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Alaska State Senators Respond to Federal Ruling on Polar Bears

Federal Appeals court upheld U.S. Fish and Wildlife’s decision to place polar bears on threatened species list 


JUNEAU-Today, the U.S. Circuit Court of Appeals in Washington, D.C. upheld the 2008 U.S. Fish and Wildlife Service’s decision to include polar bears on the threatened species list. The federal government fears climate change may possibly threaten the polar bear population starting in about 50 years.

“The federal appeals court decision is incredibly disappointing,” said Senate President Charlie Huggins. “America could be on its way to energy independence if only the federal government would free us to develop our vast natural resources. Federal overreach is out of control and Alaskans are sick and tired of the feds sticking their noses in every area of their lives.”

The Court of Appeals decision came after the U.S. District Court granted summary judgment to the Fish and Wildlife Service. The Court of Appeals affirmed, after determining the Listing Rule was the product of “reasoned decision-making.”

Senate Majority Leader John Coghill, R-North Pole, categorically denies that conclusion.

“This decision comes despite repeated assertions by the State of Alaska that the Fish and Wildlife Service misapplied the statutory criteria for the listing decision,” said Senator Coghill, R-North Pole.  “Specifically, the agency ignored or misinterpreted the record before it and failed to adequately articulate the grounds for its decision.”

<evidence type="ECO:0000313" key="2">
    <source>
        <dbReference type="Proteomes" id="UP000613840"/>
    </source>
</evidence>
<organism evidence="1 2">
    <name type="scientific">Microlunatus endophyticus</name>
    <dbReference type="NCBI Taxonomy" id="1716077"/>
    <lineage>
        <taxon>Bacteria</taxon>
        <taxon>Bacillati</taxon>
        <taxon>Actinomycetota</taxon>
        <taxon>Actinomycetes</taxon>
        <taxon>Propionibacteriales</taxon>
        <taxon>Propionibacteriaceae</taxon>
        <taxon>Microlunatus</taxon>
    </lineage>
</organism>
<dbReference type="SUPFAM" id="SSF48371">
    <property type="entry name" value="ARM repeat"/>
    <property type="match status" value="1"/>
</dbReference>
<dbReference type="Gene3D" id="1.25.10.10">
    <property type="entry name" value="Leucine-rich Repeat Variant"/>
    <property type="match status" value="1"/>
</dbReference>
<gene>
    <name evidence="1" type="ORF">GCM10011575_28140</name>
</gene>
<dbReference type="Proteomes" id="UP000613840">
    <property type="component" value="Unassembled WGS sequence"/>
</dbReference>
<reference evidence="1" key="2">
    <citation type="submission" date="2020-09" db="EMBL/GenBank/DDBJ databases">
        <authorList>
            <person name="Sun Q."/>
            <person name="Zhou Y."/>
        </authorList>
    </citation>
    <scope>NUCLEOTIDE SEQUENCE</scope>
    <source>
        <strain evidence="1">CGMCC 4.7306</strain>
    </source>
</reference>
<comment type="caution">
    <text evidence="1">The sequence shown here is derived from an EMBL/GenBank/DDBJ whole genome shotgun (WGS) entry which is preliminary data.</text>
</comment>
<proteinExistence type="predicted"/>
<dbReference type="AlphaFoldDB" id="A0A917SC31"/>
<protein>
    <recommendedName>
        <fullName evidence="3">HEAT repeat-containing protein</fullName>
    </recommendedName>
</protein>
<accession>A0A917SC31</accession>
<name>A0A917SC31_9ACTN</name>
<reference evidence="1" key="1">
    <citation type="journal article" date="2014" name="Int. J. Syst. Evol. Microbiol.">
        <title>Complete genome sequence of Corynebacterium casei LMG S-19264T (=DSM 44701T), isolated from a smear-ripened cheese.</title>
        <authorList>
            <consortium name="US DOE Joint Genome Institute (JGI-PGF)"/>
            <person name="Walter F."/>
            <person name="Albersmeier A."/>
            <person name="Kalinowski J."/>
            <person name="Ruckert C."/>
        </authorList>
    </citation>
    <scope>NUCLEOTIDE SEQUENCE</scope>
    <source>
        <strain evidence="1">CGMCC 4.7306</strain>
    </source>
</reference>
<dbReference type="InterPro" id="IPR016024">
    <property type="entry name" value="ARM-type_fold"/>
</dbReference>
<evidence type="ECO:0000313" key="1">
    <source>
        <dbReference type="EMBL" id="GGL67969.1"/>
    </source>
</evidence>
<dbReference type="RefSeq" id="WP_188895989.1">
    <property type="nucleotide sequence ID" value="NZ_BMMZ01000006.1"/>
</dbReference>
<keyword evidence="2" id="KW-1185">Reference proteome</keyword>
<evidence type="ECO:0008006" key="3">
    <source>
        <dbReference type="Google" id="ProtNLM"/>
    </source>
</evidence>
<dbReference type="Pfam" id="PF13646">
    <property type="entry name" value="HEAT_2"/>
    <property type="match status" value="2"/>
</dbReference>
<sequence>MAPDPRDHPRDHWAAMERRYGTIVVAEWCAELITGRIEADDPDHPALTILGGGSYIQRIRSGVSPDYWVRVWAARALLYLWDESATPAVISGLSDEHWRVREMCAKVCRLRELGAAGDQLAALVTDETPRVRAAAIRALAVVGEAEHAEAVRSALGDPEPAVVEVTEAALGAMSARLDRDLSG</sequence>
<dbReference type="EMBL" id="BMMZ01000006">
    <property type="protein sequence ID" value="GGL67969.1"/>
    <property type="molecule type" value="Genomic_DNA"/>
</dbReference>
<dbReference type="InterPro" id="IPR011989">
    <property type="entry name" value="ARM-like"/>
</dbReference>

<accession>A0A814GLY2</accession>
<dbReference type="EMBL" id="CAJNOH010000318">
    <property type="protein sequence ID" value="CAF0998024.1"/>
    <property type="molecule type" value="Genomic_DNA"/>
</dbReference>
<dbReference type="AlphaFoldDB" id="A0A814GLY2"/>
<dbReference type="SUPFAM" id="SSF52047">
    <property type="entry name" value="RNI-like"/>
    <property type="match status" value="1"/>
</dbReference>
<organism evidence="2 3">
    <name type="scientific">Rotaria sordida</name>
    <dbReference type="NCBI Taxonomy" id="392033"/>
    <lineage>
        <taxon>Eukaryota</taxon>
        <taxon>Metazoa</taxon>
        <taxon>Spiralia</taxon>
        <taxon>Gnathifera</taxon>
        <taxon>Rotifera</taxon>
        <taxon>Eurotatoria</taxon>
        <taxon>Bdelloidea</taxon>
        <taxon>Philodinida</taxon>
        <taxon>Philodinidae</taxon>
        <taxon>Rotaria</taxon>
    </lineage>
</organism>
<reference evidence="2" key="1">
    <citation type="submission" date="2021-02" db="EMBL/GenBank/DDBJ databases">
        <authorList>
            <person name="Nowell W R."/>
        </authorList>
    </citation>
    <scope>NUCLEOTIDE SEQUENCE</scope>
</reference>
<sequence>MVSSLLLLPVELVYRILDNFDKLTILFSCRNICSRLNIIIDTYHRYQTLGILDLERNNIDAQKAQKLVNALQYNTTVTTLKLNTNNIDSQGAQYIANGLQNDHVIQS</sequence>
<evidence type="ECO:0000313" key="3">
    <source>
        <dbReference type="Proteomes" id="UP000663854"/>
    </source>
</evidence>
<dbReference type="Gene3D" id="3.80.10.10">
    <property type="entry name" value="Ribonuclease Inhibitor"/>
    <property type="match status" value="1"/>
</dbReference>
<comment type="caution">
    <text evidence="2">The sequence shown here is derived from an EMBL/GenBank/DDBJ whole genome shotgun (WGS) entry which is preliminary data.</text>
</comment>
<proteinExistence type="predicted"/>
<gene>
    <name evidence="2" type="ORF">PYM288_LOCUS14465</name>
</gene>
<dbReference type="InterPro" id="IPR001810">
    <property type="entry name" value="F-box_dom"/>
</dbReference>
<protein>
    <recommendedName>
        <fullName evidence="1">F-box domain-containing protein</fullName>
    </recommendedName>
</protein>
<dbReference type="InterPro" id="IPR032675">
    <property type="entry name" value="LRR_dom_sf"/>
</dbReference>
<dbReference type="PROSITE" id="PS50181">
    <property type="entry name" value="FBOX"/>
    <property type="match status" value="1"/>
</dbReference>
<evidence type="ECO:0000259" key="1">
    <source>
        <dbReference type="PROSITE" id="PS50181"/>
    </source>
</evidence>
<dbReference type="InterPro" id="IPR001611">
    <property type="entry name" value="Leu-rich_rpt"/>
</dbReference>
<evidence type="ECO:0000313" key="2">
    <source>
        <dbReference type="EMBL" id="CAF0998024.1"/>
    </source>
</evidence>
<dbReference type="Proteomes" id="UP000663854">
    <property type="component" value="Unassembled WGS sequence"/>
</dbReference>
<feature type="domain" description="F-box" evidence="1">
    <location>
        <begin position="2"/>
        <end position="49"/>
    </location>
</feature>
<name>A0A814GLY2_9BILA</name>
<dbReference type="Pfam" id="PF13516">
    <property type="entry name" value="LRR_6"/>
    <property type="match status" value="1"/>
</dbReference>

The court’s decision will make resource development in Alaska more difficult through tougher regulations. 

“We’re disappointed in the court’s ruling in support of the Fish and Wildlife Service’s decision based on speculation about environmental conditions 50 years into the future,” said Chair of Senate Resources Cathy Giessel, R-Turnagain Arm/North Kenai. “We’re coming up on the 100th year anniversary of our Territorial Legislature, unfortunately, that happy milestone also marks 100 years of contending with federal overreach. It’s completely unacceptable.”

Senator Click Bishop, R-Fairbanks, questions the timing of the decision.

“Show me the science,” said Senator Bishop. “It’s premature to be making a decision about what may happen 50 years into the future based on unsettled science. I care about the environment as much as anybody, but our country needs Alaska to develop its abundant natural resources in order to sustain our way of life.”

Senators Coghill, Huggins, Bishop, and Giessel support any and all efforts for immediate appeal.

For more information, please call Communications Specialist Daniel McDonald at (907) 465-4066.

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